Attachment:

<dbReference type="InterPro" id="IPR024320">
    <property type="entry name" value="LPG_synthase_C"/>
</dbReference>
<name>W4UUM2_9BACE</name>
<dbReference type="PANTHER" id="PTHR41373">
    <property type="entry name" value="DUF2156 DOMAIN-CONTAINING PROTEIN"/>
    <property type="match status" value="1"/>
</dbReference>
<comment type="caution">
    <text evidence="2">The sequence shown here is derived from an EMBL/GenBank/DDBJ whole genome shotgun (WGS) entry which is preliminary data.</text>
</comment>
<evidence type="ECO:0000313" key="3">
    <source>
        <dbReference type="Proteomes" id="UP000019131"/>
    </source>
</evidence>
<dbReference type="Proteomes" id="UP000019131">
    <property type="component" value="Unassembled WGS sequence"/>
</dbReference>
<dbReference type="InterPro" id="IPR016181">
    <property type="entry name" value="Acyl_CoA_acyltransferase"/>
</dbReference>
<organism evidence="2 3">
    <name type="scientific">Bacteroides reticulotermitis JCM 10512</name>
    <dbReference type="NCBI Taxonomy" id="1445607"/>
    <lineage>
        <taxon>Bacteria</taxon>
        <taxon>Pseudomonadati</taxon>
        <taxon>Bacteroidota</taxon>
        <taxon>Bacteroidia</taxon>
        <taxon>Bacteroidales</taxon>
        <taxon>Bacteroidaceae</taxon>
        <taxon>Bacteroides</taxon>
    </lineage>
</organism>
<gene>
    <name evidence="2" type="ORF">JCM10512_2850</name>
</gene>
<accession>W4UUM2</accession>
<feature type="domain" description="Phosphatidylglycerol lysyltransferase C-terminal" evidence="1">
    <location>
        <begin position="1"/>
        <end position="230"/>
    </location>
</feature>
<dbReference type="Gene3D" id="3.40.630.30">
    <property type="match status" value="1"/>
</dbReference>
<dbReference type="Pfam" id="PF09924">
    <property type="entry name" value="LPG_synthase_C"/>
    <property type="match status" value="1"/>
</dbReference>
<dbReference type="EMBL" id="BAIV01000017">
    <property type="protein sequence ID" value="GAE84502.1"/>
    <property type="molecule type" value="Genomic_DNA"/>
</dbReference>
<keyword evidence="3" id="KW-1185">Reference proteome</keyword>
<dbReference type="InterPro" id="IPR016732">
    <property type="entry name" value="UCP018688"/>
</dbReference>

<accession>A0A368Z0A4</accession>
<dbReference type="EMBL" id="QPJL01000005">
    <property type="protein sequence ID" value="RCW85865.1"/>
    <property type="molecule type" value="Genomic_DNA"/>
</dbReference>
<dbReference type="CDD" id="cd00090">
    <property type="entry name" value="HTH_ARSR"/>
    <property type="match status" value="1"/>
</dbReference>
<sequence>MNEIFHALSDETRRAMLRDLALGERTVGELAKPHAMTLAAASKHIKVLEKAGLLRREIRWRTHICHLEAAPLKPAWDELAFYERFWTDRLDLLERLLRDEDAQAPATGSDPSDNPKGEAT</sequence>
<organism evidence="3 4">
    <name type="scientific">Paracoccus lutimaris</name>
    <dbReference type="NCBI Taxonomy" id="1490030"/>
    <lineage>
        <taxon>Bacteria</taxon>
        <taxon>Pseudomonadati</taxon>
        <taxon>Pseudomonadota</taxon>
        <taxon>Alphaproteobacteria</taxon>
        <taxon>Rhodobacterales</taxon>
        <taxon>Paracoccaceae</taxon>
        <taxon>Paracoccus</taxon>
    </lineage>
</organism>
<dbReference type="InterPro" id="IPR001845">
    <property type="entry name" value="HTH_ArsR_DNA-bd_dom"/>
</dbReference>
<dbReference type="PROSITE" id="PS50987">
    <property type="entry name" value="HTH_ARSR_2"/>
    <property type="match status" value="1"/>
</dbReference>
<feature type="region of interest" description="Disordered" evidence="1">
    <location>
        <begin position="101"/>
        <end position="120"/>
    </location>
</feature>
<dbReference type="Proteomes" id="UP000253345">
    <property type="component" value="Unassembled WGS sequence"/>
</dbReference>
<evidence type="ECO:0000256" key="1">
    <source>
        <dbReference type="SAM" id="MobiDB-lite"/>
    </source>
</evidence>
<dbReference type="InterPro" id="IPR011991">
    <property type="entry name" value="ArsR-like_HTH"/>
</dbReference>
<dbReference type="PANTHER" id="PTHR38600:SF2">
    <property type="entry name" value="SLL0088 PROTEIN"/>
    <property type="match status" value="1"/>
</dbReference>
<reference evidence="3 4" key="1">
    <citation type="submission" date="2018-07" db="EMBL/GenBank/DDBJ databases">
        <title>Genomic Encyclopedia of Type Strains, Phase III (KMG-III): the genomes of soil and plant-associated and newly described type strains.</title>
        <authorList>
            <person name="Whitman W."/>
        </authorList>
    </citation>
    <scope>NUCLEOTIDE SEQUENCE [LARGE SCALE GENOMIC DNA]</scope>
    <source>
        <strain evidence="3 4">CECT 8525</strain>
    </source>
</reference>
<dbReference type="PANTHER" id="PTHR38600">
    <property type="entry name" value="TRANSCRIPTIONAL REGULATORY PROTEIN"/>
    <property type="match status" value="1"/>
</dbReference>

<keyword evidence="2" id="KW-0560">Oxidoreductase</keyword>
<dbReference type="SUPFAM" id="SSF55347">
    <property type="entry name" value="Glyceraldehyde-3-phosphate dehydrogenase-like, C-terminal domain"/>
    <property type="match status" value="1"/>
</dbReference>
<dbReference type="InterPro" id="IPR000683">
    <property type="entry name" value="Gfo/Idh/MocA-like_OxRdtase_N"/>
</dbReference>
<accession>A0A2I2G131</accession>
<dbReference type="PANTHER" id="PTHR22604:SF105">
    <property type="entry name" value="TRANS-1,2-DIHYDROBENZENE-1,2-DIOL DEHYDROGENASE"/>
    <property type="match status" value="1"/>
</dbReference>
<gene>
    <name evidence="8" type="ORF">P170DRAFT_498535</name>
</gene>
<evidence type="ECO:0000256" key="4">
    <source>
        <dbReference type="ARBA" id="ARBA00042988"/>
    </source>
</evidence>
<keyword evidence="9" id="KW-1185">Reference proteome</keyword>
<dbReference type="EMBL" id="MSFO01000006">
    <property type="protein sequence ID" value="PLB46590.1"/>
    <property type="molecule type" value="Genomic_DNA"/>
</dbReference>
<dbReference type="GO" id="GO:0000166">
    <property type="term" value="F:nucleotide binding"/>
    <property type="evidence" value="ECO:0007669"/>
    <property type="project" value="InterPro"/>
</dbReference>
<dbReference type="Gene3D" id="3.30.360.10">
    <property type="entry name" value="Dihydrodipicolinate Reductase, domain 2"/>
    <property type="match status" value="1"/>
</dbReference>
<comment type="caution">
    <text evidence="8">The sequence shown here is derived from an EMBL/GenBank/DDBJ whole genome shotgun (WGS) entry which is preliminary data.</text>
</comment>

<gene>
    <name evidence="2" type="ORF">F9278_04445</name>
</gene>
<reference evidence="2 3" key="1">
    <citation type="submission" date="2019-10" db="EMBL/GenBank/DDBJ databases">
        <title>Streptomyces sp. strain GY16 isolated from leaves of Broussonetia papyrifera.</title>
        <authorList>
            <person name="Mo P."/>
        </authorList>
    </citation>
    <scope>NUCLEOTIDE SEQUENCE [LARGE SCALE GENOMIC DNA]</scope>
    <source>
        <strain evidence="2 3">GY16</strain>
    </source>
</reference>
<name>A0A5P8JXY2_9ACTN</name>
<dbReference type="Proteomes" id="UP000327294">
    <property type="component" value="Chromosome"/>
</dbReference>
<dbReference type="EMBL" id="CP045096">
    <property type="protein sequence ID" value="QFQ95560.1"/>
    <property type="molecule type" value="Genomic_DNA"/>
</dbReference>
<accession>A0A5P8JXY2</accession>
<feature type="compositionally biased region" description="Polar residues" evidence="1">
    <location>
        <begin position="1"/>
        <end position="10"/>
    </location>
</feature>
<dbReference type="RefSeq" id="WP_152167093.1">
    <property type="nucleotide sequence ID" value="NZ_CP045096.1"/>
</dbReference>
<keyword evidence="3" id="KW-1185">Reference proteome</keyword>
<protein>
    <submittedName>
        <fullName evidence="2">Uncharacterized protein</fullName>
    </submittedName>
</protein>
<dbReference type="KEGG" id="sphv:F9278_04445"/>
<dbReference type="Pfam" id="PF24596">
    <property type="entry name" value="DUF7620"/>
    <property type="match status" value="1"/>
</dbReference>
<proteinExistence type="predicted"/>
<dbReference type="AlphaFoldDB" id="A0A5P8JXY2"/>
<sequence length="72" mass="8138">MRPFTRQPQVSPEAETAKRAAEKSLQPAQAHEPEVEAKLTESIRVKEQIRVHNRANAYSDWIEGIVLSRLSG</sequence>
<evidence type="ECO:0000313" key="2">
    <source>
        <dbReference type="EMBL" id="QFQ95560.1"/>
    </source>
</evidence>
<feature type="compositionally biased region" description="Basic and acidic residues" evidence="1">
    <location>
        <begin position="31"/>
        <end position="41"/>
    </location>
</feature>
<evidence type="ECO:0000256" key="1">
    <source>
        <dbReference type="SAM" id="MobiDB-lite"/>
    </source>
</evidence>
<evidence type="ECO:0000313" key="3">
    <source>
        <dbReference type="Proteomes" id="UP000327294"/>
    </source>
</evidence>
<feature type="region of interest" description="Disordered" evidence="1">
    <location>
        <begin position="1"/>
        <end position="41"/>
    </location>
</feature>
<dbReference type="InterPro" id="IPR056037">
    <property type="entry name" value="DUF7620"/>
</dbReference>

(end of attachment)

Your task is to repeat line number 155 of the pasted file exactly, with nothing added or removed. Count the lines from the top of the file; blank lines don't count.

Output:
    <property type="term" value="F:nucleotide binding"/>